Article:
An Albany Middle School teacher works with an ELL student.

Don’t wait and see

How using a multi-tiered system of support works for ELLs 


English language learners (ELLs) are the fastest growing student population group in the U.S. By 2025, 1 out of 4 children in U.S. classrooms will be an English language learner, according to the National Education Association, and many of those students will be over- or under-identified for special education.

In “Helping English Learners Succeed with a Multi-Tiered System of Support (MTSS) Framework,” ELT instructor Ashley Redding, a member of the Watervliet Teachers Association, shows educators how to use MTSS to ensure that ELLs have the instruction and interventions they need to be successful.

“One of the things we know is that, now more than ever, teachers are being asked to instruct a diverse group of learners, and they need practical tools for that. MTSS is something teachers can bring back to their classrooms and use right away,” said Redding.

Here, Redding provides a quick overview of the MTSS approach:

1 - Assessment, assessment, assessment.

One of the traps teachers fall into is waiting for students to fail before referring them to support teams. The Multi-tiered System of Support (MTSS) offers a practical and highly structured alternative to that “wait and see” approach that relies on frequent customized assessments to determine whether students are progressing toward goals or need additional supports.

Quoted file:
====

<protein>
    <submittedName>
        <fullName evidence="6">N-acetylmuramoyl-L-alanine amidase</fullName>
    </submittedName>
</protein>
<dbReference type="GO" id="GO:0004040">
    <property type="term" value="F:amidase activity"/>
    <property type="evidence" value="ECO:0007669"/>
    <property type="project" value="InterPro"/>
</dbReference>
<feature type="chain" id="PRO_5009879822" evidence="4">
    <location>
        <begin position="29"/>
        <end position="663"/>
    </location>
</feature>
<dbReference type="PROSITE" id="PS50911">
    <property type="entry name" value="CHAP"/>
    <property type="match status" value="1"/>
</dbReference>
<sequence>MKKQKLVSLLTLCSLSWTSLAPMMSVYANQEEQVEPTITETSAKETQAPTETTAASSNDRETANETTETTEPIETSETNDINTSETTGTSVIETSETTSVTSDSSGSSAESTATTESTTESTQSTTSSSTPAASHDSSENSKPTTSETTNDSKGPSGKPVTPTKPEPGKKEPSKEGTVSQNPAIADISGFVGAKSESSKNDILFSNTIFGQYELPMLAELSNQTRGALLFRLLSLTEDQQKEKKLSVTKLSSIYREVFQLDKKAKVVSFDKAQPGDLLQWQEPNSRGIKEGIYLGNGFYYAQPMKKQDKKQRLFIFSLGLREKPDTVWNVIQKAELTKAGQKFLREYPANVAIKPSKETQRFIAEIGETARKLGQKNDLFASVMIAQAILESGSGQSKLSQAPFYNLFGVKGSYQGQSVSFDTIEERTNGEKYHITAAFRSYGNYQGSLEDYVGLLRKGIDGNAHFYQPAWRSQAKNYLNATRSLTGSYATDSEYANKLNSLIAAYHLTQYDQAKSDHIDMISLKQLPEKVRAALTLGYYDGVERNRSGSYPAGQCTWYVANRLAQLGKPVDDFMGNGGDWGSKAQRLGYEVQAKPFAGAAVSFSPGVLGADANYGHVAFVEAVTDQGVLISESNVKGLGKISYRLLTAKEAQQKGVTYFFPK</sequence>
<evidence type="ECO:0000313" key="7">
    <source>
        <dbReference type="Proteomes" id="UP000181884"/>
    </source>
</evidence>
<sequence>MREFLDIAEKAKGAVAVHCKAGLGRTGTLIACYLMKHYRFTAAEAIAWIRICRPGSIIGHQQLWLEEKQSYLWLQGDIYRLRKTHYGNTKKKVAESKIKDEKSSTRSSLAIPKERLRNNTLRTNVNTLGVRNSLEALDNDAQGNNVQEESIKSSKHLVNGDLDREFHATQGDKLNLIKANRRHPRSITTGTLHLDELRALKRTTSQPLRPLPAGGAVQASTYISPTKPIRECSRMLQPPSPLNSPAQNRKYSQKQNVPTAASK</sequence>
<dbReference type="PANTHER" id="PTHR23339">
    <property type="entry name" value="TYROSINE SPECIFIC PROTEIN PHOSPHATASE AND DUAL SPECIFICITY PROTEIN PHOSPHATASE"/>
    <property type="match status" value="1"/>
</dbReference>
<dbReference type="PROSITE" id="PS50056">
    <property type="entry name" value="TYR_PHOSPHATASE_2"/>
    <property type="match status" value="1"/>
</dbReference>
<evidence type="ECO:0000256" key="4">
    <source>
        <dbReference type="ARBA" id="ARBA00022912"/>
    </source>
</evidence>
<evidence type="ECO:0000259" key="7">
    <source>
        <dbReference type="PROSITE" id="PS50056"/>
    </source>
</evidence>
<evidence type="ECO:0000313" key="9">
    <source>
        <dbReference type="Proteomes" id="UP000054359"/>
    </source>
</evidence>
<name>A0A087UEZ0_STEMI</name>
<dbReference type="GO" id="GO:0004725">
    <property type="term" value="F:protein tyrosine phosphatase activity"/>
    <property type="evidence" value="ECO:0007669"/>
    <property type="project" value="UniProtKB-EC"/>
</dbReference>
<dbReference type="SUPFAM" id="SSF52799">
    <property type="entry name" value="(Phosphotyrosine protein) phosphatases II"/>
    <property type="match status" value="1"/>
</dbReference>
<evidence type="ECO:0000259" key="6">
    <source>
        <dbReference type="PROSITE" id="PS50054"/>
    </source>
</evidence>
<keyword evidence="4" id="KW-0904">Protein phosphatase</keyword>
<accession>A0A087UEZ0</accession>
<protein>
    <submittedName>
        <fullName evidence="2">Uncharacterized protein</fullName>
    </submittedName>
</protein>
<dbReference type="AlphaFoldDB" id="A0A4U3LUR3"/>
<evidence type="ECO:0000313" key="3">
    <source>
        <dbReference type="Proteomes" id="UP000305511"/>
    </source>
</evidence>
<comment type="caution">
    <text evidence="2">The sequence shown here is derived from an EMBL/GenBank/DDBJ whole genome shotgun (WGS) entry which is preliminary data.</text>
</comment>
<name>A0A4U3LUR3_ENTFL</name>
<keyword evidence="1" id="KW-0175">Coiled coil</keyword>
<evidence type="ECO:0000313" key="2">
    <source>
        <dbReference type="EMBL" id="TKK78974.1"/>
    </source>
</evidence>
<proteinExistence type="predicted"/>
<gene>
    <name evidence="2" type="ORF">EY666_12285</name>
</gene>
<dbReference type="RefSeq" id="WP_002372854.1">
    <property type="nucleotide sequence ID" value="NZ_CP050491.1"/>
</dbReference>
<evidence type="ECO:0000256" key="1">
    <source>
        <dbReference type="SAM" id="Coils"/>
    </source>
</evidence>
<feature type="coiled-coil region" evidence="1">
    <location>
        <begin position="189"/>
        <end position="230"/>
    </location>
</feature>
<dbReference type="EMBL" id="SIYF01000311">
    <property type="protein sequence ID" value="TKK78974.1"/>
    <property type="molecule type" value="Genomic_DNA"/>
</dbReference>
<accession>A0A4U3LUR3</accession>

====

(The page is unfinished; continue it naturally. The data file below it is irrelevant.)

2 - Instruction is based on a 3-tiered system.

Using an initial assessment, educators assign their students to appropriate support levels. Tier 1 consists of core instruction which is delivered to all students; Tier 2 consists of students who need targeted group interventions; and Tier 3 consists of students that need more intensive intervention – often delivered one-on-one—because they are not at grade level or are struggling. 

3 - Everyone takes math, ELA and science.

All students in Tiers 2 and 3 should have access to all general education curriculum like math, ELA and science. Work with ESL, support staff and special education teachers to make sure interventions take place around core subject areas, not during them. 

4 - Teamwork makes the dream work.

MTSS relies on a multi-disciplinary team to deliver appropriate academic and social support; teams consist of general education teachers, ENL teachers, special ed teachers, social workers and school counselors.  

5 - Develop weekly progress monitoring cycles.

MTSS teams – consisting of general education teachers, ENL teachers, special ed teachers, social workers and counselors – meet at grade-level meetings or during common planning time to discuss Tier 2 and 3 students. Often students are divided into monitoring “cycles” so that every student gets addressed individually on a weekly or monthly basis. 

6 - Modify interventions as needed.

Student progress is measured through short, frequent assessments, called universal screeners, and those assessments help determine whether the intervention plan is working or needs to be modified. They can also add additional supports, including potentially social workers, counselors, or therapists.

ELT coursework is offered year-round and can be used for undergraduate, graduate and in-service credit as well as to fulfill Continuing Teacher and Leader Education requirements. For more information, go to elt.nysut.org.